AlgNet/GeoNet: A Union City School District Summer Enrichment Program
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CONSTRUCTING THE SEVEN FRIEZE PATTERNS

A frieze pattern is a symmetrical pattern that extends indefinitely in one direction. In this project, you'll start by constructing the simplest frieze pattern, a pattern with only translation symmetry, then you'll apply isometries to it incrementally to create other symmetrical frieze patterns. You'll need to imagine these patterns are infinite, even though you'll only be constructing parts of them on your finite computer screen. You'll name the patterns you create using the two-character code xy. If x = m, there are vertical mirror reflections. If y = m, there is a horizontal mirror reflection. If y = g, there are glide reflections, but not a horizontal mirror reflection. If y = 2, there are rotations of 180° but not glide reflections. A 1 in either of these positions means the pattern doesn't have this type of symmetry. This description is based on a description provided by Doris Schattschneider, and matches the one used in the software program Kaleidomania!TM.

Sketch and Investigate

  1. At the left side of your sketch, construct an asymmetrical polygon and its interior, like the flag shape shown at right.
  2. Underneath this polygon, construct a horizontal segment EF, about an inch long.
  3. Select, in order, point E and point F. Then choose Transform >> Mark Vector.
  4. Translate the polygon interior by this marked vector.
  5. Repeat until you have at least six polygons that go across your sketch.

You've constructed part of an example of the simplest frieze pattern: one with only translation symmetry. Experiment with changing your original polygon and your translation vector (EF) to see how the original polygon and its images are related. When you're done experimenting, make sure the translation vector is horizontal.

  1. Choose File >> Save. Name the sketch 11.gsp.

Now construct a pattern with a horizontal line of symmetry.

  1. Double-click on EF to mark it as a mirror for reflection.
  2. Select the polygon interiors; then choose Transform >> Reflect.

You now have a second frieze pattern: one with reflection symmetry through a horizontal line in addition to translation symmetry. Experiment with changing your original polygon and your vector (which is now doubling as a mirror). Again, when you're done, make sure EF is horizontal.

  1. Explain why this figure also has glide reflection symmetry.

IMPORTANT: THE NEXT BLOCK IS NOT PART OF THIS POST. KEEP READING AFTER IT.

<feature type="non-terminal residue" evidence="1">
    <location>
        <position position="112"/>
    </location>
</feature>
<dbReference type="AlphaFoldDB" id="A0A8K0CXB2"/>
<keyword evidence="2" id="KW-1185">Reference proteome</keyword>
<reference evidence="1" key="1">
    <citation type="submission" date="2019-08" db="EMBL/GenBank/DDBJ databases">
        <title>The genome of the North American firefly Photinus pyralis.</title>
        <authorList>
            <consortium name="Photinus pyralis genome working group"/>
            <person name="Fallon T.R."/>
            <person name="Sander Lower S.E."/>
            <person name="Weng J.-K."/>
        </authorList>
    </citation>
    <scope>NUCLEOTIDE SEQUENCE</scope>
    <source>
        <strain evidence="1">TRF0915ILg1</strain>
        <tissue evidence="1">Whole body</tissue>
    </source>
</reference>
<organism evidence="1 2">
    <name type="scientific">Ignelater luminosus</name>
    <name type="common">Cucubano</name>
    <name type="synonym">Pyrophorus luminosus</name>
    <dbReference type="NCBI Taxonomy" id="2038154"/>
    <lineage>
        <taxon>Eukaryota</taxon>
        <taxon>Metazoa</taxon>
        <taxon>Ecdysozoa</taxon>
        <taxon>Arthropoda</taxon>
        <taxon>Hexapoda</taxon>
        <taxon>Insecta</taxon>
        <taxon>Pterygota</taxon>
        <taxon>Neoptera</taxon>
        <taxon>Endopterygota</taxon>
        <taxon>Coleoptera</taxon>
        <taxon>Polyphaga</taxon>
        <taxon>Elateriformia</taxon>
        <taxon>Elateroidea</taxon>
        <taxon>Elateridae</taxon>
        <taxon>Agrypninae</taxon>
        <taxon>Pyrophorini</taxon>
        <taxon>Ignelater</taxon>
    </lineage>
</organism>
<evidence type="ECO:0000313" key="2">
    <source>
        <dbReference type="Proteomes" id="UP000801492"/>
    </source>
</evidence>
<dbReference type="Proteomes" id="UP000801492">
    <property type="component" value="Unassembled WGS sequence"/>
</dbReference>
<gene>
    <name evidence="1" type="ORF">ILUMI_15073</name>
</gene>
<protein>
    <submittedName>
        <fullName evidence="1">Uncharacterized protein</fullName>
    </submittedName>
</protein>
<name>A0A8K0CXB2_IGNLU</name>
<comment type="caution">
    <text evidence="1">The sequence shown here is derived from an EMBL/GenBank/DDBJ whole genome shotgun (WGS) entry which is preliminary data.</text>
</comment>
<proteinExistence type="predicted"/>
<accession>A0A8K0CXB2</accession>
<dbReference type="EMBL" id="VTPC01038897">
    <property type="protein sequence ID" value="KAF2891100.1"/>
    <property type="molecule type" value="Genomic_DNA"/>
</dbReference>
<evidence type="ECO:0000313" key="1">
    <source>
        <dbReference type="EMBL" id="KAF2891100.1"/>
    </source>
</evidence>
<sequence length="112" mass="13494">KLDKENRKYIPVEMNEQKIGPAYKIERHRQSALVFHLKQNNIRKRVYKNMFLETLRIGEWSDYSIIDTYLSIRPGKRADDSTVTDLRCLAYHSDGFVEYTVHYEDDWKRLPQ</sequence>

2. Choose File >> Save As (not Save) and save the sketch as 1m.gsp.
  3. Select and hide appropriate polygons so that the figure has glide reflection symmetry but no longer has reflection symmetry.

  1. Save this sketch as 1g.gsp.

Next, you'll construct a pattern with vertical line of symmetry.

  1. Reopen the sketch you saved earlier: 11.gsp.
  2. Draw a vertical segment somewhere near the middle of this pattern.
  3. Double click on the segment to mark it as a mirror for reflection.
  4. Select the polygons, then choose Transform >> Reflect.

You should now have a pattern with reflection symmetry through a vertical line. Experiment with dragging different parts of the sketch.

  1. Save this sketch as m1.gsp.
  2. Drag a point so that EF is no longer perpendicular to sGH. What happens? Explain why the vertical reflection line must be perpendicular to the translation vector in this frieze pattern.

Let's apply a 180° rotation, also called a half turn, to your basic translation pattern.

  1. Reopen the sketch 11.gsp.
  2. Construct a point near the center of the pattern.
  3. Double-click on the point to mark it as a center of rotation.
  4. Select all the polygons; then choose Transform >> Rotate.
  5. Enter 180°.

You should now have a figure with 180° symmetry. Experiment with dragging different parts of the sketch.

  1. Save the sketch as 12.gsp.
  2. Explain why the only symmetries a horizontal frieze pattern can have are translation symmetry, reflection symmetry through a vertical line, glide-reflection symmetry, reflection symmetry through a horizontal line, half-turn symmetry, and combinations of these.

We can create other possible frieze patterns using combinations of the isometries you've used so far.

  1. Open the sketch 1g.gsp. This sketch has glide reflection symmetry.
  2. Construct a vertical segment near the center of the pattern.
  3. Double-click on the segment to mark it as a reflection mirror.
  4. Reflect the polygons.

You now have a figure with glide reflection symmetry and reflection symmetry through a vertical line. Experiment by dragging different parts of the figure.

  1. Save this sketch as mg.gsp.

  1. Besides translation symmetry, glide-reflection symmetry, and reflection symmetry through vertical mirrors, what other kind of symmetry does this pattern have? Explain why.
  2. Open the sketch m1.gsp. This sketch has vertical mirror reflections.
  3. Reflect the polygons in this sketch over EF.
  4. Save this sketch as mm.gsp.

  1. Describe all the symmetries this figure has in addition to translations and vertical and horizontal mirror reflections, and explain why it has them.
  2. Explain why the seven sketches you've made represent all the possible frieze pattern symmetries.
  3. Experiment with changing colors of different polygons in this final sketch so that you can give it any of the seven frieze pattern symmetries.

Adapted from an activity ©1999 Key Curriculum Press. Used by permission.


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